We Get Nothing from Fishing. Fishing for Boat Opportunities Amongst Senegalese Fisher Migrants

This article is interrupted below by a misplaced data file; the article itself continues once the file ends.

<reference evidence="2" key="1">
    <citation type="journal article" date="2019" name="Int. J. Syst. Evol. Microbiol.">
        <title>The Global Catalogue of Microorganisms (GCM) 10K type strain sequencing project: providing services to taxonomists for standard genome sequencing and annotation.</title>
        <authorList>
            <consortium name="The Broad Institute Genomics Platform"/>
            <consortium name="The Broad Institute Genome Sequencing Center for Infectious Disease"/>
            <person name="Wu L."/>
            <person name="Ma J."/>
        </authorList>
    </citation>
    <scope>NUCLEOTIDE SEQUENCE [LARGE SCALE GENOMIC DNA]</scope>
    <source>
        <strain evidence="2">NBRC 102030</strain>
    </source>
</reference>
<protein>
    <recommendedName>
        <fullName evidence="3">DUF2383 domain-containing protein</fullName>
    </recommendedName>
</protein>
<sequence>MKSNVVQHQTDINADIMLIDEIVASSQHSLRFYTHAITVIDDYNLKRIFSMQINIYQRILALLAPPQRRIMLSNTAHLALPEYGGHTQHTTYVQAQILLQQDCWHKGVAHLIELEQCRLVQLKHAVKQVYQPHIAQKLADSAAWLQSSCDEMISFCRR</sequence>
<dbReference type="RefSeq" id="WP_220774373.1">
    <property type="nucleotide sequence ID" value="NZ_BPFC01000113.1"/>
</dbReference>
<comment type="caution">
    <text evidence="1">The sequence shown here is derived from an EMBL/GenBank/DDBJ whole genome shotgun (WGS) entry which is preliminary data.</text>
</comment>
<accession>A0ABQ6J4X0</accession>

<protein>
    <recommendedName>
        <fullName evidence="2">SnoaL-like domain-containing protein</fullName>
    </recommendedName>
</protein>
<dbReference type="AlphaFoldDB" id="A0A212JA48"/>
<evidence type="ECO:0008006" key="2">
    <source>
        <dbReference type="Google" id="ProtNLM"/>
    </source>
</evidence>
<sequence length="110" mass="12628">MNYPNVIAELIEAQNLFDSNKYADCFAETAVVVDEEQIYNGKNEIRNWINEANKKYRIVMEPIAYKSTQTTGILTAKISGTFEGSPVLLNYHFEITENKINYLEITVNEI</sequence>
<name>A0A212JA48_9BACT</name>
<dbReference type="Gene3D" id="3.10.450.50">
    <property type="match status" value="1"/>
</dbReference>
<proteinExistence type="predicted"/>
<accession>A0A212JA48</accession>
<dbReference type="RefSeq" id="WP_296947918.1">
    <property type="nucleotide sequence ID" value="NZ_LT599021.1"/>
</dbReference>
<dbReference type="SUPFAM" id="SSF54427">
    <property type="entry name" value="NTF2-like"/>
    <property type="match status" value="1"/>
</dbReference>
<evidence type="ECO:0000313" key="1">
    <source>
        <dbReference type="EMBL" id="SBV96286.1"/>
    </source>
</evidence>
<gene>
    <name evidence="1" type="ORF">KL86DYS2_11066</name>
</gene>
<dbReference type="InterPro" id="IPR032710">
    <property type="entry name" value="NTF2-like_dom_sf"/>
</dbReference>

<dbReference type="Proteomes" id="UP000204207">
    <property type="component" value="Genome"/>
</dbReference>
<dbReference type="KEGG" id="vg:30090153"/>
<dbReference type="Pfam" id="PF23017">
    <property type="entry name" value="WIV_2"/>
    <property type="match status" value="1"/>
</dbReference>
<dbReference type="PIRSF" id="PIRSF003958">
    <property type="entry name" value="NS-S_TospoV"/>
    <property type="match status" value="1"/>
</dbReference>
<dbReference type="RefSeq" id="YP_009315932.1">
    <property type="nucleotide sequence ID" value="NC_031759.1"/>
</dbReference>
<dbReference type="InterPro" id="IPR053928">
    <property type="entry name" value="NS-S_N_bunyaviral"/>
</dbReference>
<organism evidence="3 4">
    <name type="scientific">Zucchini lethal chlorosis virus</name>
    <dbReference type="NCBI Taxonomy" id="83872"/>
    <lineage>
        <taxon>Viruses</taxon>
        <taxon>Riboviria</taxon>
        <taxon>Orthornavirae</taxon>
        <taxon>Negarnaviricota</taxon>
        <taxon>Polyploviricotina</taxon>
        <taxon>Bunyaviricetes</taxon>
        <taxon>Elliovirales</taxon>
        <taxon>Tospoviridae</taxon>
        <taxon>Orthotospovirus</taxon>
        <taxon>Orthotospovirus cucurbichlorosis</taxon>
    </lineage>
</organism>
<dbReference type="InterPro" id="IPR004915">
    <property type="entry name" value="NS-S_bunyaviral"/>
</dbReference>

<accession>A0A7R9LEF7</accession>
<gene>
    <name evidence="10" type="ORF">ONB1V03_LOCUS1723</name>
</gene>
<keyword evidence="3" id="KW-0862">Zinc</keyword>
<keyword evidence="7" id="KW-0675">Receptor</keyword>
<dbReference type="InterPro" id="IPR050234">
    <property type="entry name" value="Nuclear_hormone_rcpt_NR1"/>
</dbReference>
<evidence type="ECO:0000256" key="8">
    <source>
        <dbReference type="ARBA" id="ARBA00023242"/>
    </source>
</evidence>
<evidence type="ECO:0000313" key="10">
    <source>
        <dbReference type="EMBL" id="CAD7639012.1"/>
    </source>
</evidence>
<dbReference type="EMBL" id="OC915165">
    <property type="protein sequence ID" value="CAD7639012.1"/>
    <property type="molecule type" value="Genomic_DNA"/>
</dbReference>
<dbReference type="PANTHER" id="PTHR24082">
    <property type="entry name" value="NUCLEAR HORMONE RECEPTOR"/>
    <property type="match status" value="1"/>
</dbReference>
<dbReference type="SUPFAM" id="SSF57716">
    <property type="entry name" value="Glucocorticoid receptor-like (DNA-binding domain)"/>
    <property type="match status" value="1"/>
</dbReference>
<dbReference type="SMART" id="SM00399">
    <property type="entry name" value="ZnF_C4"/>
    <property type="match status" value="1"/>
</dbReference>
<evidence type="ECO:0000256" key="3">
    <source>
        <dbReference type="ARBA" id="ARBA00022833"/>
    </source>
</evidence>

The world is regularly confronted on television and in other mass media with dramatic images of African boat migrants. Seemingly desperate, these Africans, most of them males, are willing to risk a perilous journey at sea, hoping for a better life in Europe. And, even worse, hundreds more are believed to die each year, swallowed up anonymously by the choppy waters off Africais coast. This book focuses on fishermen who have played a pivotal role in boat migration from Senegal to Spainis Canary Islands, advancing various reasons for the fishermenis prominent role. Besides their long history of migration, their proven experience with navigating, their familyis push and investment, their perceptions and ideologies about Europe, there is also their growing marginalization as a result of the deepening crisis in the Senegalese fishing sector and the inadequate policies of the Senegalese government that prevents them from having any bright prospects of improving their standards of living. The book provides deep insights into the meaning of boat migration, and on the effects of success or failure on the migrants and their families. It goes beyond the usual economic explanations to convincingly situate boat migration within the long-standing West African culture of migration, and highlight the significance of socio-cultural and political factors. Among the fascinating findings are the perception of migration as status enhancing and a rite de passage in the Senegalese fishing communities, and the profound roles of the extended family, social networks and, above all, religion, especially the widespread influence of the marabout. The importance of information and communication technologies in sustaining transnational networks is equally highlighted.